Could a grand prix take another lap around Denver? There are murmurings.

Denver held seven grand prix events in the 1990s and 2000s. One man is trying to bring it back.

Mario Dominguez races around Turn 1 during Champ Car Qualifying in 2004 at the CENTRIX Financial Grand Prix of Denver. (Marc Piscotty/Rocky Mountain News/Denver Public Library Western History Collection/RMN-021-0672)

Mario Dominguez races around Turn 1 during Champ Car Qualifying in 2004 at the CENTRIX Financial Grand Prix of Denver. (Marc Piscotty/Rocky Mountain News/Denver Public Library Western History Collection/RMN-021-0672)

staff photos

Decked out in cherry red Ferrari hats and race jackets on a Sunday morning at Will Call in River North, Daniel Schrader and Mark Stephens sipped a bloody Mary and a coffee, respectively, and stared intently at the TV blaring a Formula 1 grand prix in Bahrain.

“Ma boy!” Stephens yelled as his favorite driver passed another on a turn. Stephens, president of the Ferrari Club of Denver, and Schrader, who runs the Denver Formula 1 Club, were joined by about 100 others united by their love of the international race league.

The enthusiasts had to gather at a bar to watch this grand prix, but it wasn’t always that way. In the early 1990s and 2000s, Denver held seven grand prix events, spectacles that lured passionate fans to what Stephens calls “Woodstock with cars.”

And it could happen here again.

There’s no indication that Formula 1 will be the league to hold a race in Denver — IndyCar, IMSA and Pirelli World Challenge are other options — but one man is poking around to see if some type of grand prix is feasible.

From left, Grant King, Mark Stephens, Daniel Schrader and ErikBilisoly watch a race at Will Call in River North, March 31, 2019. (David Sachs/Denverite)

From left, Grant King, Mark Stephens, Daniel Schrader and ErikBilisoly watch a race at Will Call in River North, March 31, 2019. (David Sachs/Denverite)

Kyle Chism, who says he’s involved in motorsports, would like to see a race through city streets. He is serious enough to have spoken with the Denver Office of Special Events to see what it would take. Nothing is official — no application has been submitted, for example — but there is some buzz.

“I don’t know how real it is,” Chism said. “There is no event or anything like that. I’ve been involved in motorsports for a couple of years and I would love to have an event in Denver.”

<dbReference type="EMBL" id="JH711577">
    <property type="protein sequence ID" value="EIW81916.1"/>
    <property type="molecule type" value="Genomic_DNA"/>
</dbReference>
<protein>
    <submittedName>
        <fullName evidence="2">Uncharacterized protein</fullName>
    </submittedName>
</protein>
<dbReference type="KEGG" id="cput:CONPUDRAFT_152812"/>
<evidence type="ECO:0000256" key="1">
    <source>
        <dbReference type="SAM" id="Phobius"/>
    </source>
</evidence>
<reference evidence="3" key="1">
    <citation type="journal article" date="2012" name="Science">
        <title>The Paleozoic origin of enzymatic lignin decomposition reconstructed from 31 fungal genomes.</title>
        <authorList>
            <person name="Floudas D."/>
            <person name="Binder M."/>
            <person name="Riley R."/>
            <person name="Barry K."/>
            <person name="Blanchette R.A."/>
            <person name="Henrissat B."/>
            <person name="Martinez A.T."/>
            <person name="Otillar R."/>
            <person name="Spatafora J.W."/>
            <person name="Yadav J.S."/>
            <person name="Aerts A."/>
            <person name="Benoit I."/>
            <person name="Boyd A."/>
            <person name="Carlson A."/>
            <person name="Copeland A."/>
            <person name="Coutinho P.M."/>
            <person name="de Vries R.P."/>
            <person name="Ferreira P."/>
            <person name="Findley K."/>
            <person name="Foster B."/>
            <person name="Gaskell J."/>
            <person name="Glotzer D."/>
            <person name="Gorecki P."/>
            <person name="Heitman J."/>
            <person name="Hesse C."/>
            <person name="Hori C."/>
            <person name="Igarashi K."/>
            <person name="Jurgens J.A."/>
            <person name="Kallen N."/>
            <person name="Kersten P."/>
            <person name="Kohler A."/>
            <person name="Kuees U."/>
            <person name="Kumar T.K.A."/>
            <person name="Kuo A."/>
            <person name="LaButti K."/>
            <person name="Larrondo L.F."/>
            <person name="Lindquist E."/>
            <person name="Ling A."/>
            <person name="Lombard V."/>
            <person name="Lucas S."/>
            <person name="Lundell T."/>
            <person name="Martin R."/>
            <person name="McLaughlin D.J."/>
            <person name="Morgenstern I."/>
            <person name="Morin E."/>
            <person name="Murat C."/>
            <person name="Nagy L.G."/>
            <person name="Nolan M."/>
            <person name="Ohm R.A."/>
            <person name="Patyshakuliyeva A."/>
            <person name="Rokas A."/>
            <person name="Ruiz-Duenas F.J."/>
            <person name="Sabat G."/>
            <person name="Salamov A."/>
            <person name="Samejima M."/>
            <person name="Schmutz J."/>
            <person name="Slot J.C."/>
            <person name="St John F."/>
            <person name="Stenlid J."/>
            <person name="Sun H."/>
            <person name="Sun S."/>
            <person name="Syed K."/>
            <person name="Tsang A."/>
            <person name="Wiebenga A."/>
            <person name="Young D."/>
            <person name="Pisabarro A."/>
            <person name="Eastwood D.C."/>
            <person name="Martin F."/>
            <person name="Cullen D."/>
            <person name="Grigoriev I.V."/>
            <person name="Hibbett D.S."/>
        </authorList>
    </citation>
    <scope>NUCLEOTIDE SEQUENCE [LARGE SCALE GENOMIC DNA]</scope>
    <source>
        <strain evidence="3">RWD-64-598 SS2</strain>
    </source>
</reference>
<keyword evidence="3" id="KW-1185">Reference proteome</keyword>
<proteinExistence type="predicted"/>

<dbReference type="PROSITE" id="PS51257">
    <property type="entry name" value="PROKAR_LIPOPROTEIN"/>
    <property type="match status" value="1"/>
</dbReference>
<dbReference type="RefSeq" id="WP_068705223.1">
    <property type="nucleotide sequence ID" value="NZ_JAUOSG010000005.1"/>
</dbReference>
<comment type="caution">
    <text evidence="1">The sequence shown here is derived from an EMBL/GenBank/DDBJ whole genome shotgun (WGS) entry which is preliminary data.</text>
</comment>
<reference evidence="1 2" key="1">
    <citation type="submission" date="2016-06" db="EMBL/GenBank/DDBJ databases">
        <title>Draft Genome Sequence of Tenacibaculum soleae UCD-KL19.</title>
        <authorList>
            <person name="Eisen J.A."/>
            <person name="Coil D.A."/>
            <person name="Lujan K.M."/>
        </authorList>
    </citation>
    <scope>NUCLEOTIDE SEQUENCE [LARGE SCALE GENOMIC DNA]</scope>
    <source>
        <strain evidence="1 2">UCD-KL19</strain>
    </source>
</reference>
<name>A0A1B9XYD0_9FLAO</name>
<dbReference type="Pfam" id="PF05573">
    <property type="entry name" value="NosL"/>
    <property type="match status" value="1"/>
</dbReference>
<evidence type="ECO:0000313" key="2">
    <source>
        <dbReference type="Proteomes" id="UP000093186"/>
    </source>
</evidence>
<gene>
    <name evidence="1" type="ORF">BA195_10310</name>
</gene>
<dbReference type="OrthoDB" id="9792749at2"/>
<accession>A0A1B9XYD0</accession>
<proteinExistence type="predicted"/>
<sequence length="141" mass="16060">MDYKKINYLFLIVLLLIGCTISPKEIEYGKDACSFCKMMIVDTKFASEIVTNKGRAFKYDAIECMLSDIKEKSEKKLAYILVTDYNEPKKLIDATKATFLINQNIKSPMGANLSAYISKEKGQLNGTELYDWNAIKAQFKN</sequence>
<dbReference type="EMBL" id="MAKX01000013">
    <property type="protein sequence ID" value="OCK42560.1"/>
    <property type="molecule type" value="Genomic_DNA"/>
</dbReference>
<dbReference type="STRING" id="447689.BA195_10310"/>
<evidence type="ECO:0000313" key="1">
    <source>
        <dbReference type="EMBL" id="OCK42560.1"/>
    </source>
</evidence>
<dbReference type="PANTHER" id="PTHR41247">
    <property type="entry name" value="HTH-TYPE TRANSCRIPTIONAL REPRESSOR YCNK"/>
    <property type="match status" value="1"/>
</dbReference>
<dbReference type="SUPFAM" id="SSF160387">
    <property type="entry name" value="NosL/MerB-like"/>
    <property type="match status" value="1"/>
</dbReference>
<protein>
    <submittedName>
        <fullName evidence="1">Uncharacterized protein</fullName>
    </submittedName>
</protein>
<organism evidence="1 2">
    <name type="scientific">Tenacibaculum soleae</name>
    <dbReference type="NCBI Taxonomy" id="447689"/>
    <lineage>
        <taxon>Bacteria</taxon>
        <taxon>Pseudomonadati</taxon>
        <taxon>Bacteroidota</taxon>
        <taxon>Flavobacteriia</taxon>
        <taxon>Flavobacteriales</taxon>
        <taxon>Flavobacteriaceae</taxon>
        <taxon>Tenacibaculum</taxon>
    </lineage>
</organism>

Katy Strascina, executive director of the city’s special events office, said her role right now is “just listening.”

“They’re talking about an interest of coming back in the next few years,” she said.

In 1991 and 1992, a Championship Auto Racing Teams (CART) Grand Prix took over the heart of Denver — but it also left behind a mess.

Civic Center Park was “trashed,” according to an old Denver Post article, and taxpayers were left paying $500,000 in subsidies after the race lost $8 million and shut down.

Samuel Juares bolts down cable for the 24,000 feet of debris fencing on the 1.65-mile street track for the Grand Prix of Denver on Tuesday morning, July 18, 2006, at the Pepsi Center in downtown Denver.  (Ken Papaleo/Rocky Mountain News/Denver Public Library Western History Collection/RMN-029-7041)

Samuel Juares bolts down cable for the 24,000 feet of debris fencing on the 1.65-mile street track for the Grand Prix of Denver on Tuesday morning, July 18, 2006, at the Pepsi Center in downtown Denver. (Ken Papaleo/Rocky Mountain News/Denver Public Library Western History Collection/RMN-029-7041)

A yearly Champ Car race between 2002 and 2006 was more successful. The track surrounded the Pepsi Center, and Mayor Wellington Webb refused to subsidize the race.

Schrader was there.

“Going to a race, the atmosphere at a race is just unreal,” he said. “The people, the noise, the smells, the action.”

Schrader and Stephens speak fluently about the sports side of racing, as well as the business side. They could see a grand prix returning to Denver, but said a Formula 1 race is unlikely because of the price tag that comes with it. Austin hosts a Formula 1 race that cost taxpayers $250 million over 10 years, according to the Texas Tribune. Boosters say the race brings hundreds of millions of dollars in return, though.

The owner of Formula 1 lives here.

Yep. Liberty Media owns the circuit. And billionaire John Malone, who controls Liberty Media and Liberty Global, lives in Colorado.

Denverite asked Liberty for an interview with Malone or Formula 1’s CEO Chase Carey about the possibility of a race coming to Denver. “We have no comment,” spokesperson Courtnee Chun said in an email.

Formula 1 is looking to expand in the American market, Carey told ESPN in 2017, but he threw out names like Miami and Las Vegas, not Denver.

“It’s unlikely,” Stephens said. His eyes got big. “But it would be huge.”

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